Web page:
Gram-negative organisms account for 12% of vertebral osteomyelitis, and Enterobacter species, Acinetobacter baumannii and Pseudomonas aeruginosa are usually implicated.[8],[9],[10] Salmonella accounts for 50% of acute osteomyelitis in sickle-cell patients. Bone infarcts, autosplenectomy and hypocomplementemia predispose to infections in sickle cell disease.[2]

Though Staphylococcus aureus and Mycobacterium tuberculosis are common pathogens causing spondylodiscitis, infections due to Salmonella have also been described.[5],[6],[11],[12],[13],[14] Salmonella vertebral osteomyelitis may have been underdiagnosed, as imaging-guided/open surgical biopsy is required to confirm the diagnosis. In the absence of microbiological diagnosis, many patients may have been treated with empirical therapy directed against Mycobacteria or gram-positive organisms.

Amritanand et al. reported 11 patients with typhoidal Salmonella spondylodiscitis treated with 12 weeks of antibiotics. Half[5] required surgery due to pain or osseous instability, and 91% (10/11) had good outcomes after 1 year.[6]

Rohilla et al. reported a 17-year-old immunocompetent patient with Salmonella typhi spondylodiscitis initially treated with empirical anti-tuberculous therapy. He was eventually managed with cefuroxime and decompressive laminotomy.[5]

In a review of 44 cases of Salmonella vertebral osteomyelitis, common vertebrae involved were lumbar (50%) and thoracic (20%). Diarrhoea and abdominal pain were present in merely 16% and 8%, respectively. Vertebral osteomyelitis led to neurological deficits in 8%. Cervical/Thoracic vertebral involvement, epidural abscess, S. aureus osteomyelitis and CRP levels >150 mg/L are associated with motor weakness in vertebral osteomyelitis.[14]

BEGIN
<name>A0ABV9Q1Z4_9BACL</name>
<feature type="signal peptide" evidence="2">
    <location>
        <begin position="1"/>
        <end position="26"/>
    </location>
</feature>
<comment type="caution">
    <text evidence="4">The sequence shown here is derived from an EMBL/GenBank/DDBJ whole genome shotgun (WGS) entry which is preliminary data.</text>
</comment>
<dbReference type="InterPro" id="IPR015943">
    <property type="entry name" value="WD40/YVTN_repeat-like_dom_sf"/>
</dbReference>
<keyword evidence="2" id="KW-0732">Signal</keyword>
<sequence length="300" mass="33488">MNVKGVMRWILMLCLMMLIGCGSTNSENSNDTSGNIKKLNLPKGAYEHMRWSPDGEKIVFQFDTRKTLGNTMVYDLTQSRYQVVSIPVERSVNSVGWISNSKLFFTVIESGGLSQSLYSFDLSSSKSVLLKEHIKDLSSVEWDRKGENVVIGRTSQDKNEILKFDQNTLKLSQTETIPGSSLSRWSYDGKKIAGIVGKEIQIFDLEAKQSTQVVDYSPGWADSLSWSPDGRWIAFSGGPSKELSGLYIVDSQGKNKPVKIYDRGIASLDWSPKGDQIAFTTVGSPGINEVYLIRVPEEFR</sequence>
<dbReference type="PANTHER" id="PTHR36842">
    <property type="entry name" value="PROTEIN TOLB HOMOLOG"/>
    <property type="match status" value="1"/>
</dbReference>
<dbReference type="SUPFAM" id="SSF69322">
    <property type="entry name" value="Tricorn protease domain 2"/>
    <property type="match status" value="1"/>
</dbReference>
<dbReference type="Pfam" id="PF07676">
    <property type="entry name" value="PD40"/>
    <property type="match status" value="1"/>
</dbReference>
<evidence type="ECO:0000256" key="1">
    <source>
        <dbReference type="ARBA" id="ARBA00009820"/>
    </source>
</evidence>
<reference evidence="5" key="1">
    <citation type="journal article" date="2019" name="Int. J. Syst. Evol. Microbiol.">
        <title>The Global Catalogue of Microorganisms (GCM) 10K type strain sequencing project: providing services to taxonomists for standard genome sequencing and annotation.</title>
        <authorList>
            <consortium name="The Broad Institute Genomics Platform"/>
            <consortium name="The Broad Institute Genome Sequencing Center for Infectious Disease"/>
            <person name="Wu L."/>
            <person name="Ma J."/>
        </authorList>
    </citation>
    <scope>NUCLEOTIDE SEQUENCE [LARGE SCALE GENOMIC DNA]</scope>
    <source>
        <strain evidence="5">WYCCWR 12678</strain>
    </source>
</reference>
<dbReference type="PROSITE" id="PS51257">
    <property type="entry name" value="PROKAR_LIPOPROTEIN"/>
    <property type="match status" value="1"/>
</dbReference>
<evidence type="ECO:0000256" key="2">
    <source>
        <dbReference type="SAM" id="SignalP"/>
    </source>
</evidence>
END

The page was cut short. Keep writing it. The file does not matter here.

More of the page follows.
Management of osteomyelitis poses a therapeutic challenge for clinicians. Poor vascularity of necrotic bone leads to reduced antibiotic delivery to infective focus. Our case report shows that antibiotic choice should be based upon drug sensitivity, bone penetration and synergism between antibiotics. Azithromycin is concentrated in macrophages and neutrophils, with low plasma and bone concentration.[15] Azithromycin MIC ≤ 16 μg/mL is considered susceptible for invasive Salmonellosis. However, there is a lack of clinically validated MIC cut-off for azithromycin for Salmonella infections.

Garazinno found that bone penetration of ceftriaxone was adequate in cancellous bone but low in cortical bone.[16] Trimethoprim-sulfamethoxazole is used as monotherapy for Staphylococcal osteoarticular infections. Trimethoprim attains 50% of plasma concentration in bone, whereas concentrations in synovial fluid and plasma are similar.[17] Ciprofloxacin has excellent bone penetration and has been used as monotherapy and combination therapy in pyogenic osteomyelitis.[8],[18],[19],[20]

Nalidixic acid resistance is greater than 75% and 60% for S. typhi and S. paratyphi, respectively, in India and is associated with mortality.[1],[21] Our decision to start combination therapy was shaped by various factors including drug-resistant pathogen, vertebral involvement and clinical failure with azithromycin.

At primary care level, it is important to identify patients with infectious cause of back pain. Primary care physicians should look for fever, localized spine tenderness and restricted spine motion to identify these patients.[22],[23] These patients require urgent spine imaging and specialist referral to prevent complications.[24],[25]

Incidence of spondylodiscitis is likely to increase in parallel to the surge in number of organ transplants, intravascular devices and invasive spinal procedures. Typhoidal Salmonella can cause vertebral osteomyelitis in immunocompetent patients. Obtaining a microbiological diagnosis is an essential step in management.[26] Treatment is challenging due to long duration of antimicrobial therapy, drug resistance, variable drug delivery to infected focus and risk of neurological complications.

Key Messages

Salmonella spondylodiscitis in immunocompetent hosts is an underdiagnosed entity. Imaging-guided biopsy/open surgical biopsy and culture are required to establish a diagnosis and obtain antibiotic susceptibility profile. Infective spondylodiscitis due to Salmonella poses a therapeutic challenge due to poor antibiotic bone penetration, resistant pathogens and risk of neurological complications.

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Conflicts of interest

There are no conflicts of interest.